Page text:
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Deutsche Bank at Ground Zero Finally Coming Down

Construction workers have begun removing the steel skeleton of the former Deutsche Bank building, a contaminated skyscraper next to Ground Zero. Challenges remain before it can come down for good, including an ambitious deconstruction schedule and an ongoing search for Sept. 11 victims' remains. This week several bone fragments were found on a floor searched months ago.

May 07, 2007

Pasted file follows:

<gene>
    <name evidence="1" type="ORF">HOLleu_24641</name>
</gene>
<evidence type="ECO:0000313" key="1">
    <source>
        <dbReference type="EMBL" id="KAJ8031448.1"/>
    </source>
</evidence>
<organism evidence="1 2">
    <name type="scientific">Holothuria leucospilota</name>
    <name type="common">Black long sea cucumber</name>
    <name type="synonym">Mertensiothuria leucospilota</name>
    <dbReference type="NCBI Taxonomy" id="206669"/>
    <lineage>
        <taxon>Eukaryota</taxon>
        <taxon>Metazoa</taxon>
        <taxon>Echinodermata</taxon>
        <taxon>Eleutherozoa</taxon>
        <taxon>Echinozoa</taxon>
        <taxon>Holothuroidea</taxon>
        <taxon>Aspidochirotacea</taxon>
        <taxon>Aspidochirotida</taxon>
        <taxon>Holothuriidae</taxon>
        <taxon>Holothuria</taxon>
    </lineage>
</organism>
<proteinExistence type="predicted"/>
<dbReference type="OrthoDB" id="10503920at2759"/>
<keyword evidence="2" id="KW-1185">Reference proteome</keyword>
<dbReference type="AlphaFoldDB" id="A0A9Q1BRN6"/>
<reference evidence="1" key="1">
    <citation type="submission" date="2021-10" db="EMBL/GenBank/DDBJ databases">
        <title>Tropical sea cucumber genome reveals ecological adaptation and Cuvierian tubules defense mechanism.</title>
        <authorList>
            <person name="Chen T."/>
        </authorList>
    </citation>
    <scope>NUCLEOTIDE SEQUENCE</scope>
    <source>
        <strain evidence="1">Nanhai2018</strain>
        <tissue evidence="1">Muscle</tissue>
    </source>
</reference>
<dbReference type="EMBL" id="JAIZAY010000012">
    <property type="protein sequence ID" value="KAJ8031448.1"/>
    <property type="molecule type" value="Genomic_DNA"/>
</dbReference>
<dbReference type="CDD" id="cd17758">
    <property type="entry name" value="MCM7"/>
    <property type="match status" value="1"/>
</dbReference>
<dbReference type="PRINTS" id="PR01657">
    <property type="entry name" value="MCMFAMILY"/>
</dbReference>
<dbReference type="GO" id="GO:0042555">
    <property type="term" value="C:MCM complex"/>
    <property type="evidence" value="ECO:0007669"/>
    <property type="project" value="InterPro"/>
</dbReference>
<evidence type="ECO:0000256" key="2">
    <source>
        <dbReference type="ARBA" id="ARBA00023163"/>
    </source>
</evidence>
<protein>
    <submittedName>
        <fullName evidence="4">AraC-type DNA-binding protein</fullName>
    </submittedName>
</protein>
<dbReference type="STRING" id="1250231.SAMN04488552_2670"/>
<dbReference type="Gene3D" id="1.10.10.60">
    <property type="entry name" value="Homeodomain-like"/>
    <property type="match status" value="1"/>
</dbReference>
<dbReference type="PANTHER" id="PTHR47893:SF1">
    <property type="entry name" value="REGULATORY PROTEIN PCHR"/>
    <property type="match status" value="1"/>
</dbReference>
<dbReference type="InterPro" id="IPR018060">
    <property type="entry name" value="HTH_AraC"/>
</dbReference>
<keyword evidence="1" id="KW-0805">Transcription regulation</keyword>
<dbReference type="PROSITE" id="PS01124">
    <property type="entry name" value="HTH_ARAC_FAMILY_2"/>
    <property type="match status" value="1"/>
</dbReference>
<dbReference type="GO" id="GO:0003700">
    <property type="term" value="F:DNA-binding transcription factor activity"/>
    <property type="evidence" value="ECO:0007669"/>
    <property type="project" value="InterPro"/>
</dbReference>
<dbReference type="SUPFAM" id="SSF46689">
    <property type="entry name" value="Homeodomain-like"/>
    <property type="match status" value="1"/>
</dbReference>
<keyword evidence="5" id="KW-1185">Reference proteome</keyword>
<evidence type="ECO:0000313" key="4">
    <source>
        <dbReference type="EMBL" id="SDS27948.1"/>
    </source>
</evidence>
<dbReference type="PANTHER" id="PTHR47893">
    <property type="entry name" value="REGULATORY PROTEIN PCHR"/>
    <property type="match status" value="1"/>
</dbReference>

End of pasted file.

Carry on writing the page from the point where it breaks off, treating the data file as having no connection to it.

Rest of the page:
Construction workers have begun removing the steel skeleton of the former Deutsche Bank building, a contaminated skyscraper next to Ground Zero. Challenges remain before it can come down for good, including an ambitious deconstruction schedule and an ongoing search for Sept. 11 victims' remains. This week several bone fragments were found on a floor searched months ago. The 40-story, 1.4-million-square-foot tower has part of the south tower collapsed into it, leaving toxic trade center dust and debris. Last week, a huge crane began removing steel beams and heavy equipment including heating units and elevator motors from the top of the building, said Bob Harvey, who oversees the project for the Lower Manhattan Construction Command Center. Workers are moving through the building's upper floors to remove toxic dust and other materials, and the city medical examiner's office is continuing a search for human remains. More than 760 bones have been found in the building since fall 2005. Black netting that has covered the tower has been cleared from the top floors and will continue to move down with the building. One of five buildings planned to replace the twin towers will be built on the site of the bank building.

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